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"Milking it "
What is the best way to handle this situation? I was interviewed and hired for a 2-year contract with a non-profit organisation, with funding for the position provided by the government. After moving 4000 miles to accept the position (at my own cost), the organisation told me that the position had changed and rather than heading the staff, I would be working on a specific project. They then promoted the administrator to the senior position, and she has done nothing but make my life difficult. They have advised me in writing to source no additional funding to cover my operating costs, although the government has the expectation that we will do so. They have cut my contract back by 6 months. I am currently working on an industry-wide strategy, with a focus on training and development. The organisation, through various surveys and reports, is perceived as the industry leader. They do not want to play a leadership role in this strategy but have told me that I should write in the strategic plan that they will do so and then they will advise the government at a later date that they changed their mind. Either they are lying to me about their future plans or they want me to lie to the government about their position. After having written the business plan, 5-year financial forecast, bylaws, incorporation documents and strategy all within the past 12 months, and having met with various community and government bodies to secure support for the project, they have now advised me that they want me to, within the next 6 months, develop the educational curriculum, promote the project to the public, develop contracts, and handle media relations, failing which they will have to reevaluate my effectiveness in this role. I am looking for a new position. Should I simply leave quietly or should I advise the government department about what has been taking place? The same government department that is funding my position provides funding to this organisation on an annual basis to cover approximately 50% of their expenses.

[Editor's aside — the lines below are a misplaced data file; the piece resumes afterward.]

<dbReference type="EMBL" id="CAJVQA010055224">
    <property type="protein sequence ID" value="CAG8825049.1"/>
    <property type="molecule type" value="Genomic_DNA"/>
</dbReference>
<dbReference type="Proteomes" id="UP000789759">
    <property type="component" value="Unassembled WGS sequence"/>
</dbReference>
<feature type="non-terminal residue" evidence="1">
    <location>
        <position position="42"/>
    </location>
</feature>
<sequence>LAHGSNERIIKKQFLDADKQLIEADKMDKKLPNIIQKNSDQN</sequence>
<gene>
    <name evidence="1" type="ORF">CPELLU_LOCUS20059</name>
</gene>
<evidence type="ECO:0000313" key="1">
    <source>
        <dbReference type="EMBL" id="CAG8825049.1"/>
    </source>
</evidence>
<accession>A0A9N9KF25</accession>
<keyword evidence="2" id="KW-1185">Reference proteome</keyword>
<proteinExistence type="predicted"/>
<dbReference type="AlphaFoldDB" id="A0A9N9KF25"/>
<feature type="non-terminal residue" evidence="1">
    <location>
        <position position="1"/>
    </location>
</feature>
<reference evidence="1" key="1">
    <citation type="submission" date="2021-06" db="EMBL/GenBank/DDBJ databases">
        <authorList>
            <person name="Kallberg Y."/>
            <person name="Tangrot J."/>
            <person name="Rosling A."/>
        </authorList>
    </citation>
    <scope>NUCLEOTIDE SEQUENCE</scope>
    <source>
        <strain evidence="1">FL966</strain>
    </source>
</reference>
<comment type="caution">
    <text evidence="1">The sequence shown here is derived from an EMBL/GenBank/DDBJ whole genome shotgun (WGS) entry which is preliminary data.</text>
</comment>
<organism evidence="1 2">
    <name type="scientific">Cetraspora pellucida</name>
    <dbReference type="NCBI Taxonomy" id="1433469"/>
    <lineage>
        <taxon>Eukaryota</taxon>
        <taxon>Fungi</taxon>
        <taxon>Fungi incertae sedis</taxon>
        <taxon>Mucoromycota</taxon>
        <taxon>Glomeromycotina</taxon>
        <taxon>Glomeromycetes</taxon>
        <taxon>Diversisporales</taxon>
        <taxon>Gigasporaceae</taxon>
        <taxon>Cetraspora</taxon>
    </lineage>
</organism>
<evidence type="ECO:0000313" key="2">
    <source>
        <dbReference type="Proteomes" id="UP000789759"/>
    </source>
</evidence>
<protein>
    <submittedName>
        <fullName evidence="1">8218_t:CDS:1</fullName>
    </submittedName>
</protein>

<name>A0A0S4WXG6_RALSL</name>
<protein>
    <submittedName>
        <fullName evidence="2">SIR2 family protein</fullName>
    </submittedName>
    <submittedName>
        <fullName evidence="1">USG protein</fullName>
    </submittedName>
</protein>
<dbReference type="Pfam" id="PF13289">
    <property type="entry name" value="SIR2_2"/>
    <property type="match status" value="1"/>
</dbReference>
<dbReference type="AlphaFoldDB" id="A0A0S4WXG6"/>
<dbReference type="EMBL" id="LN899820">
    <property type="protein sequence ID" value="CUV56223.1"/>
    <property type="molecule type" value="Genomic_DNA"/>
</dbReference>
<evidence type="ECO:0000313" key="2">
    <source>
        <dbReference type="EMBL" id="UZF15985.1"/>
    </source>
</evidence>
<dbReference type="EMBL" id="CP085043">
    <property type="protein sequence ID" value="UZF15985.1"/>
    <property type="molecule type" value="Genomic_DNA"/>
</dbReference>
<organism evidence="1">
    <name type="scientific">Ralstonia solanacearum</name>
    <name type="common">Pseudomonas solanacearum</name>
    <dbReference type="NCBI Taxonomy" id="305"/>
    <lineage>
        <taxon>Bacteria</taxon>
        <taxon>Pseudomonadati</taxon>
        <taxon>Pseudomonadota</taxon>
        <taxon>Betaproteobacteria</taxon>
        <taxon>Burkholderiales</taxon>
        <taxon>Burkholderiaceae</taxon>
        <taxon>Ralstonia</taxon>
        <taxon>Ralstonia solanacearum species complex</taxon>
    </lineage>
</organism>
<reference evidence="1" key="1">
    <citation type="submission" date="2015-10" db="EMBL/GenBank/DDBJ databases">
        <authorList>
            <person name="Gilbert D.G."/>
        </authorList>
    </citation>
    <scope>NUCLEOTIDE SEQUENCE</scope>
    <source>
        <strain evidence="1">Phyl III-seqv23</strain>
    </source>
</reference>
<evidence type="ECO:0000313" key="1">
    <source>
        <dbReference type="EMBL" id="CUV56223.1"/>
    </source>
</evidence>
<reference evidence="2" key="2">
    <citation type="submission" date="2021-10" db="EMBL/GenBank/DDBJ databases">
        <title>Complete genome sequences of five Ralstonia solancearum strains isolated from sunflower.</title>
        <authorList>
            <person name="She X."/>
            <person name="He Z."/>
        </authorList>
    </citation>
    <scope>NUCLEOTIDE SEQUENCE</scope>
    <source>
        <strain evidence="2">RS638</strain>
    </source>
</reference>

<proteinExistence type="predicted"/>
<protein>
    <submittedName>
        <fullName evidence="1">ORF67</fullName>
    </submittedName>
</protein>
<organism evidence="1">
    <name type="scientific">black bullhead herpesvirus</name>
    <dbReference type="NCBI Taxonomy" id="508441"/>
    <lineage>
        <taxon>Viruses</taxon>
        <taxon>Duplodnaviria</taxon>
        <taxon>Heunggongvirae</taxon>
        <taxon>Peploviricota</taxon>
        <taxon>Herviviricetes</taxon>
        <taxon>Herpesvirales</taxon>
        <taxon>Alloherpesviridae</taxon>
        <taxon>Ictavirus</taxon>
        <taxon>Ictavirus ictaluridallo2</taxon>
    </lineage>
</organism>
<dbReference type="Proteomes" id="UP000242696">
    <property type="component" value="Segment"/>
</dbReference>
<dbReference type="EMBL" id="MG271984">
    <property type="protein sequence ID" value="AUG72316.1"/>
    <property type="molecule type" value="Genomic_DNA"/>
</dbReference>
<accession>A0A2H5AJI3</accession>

Dear "Unpleasantly Surprised",
I must confess a conflict of interest in my reply to your letter. I am a taxpayer and as such I don't like to see government money going to an organization that is acting as improperly as this one. Submitting a plan to the government, which they have no intention of trying to deliver on sounds a lot like fraud.
You are wise to leave. As a taxpayer I would like to see you report your concerns to the government, or to the police.
Brian Wexler who teaches business ethics at the University of British Columbia has recently published a book on corporate whistle blowers, which is what you are considering becoming. You might like to have a look at it as you consider how to proceed.
The most important, and under-rated, means of analysing the ethics of an organization is what I call "the smell test." If something smells bad to you, it probably is. Don't ignore your sense that this organization stinks.
Get out and get on with your life.
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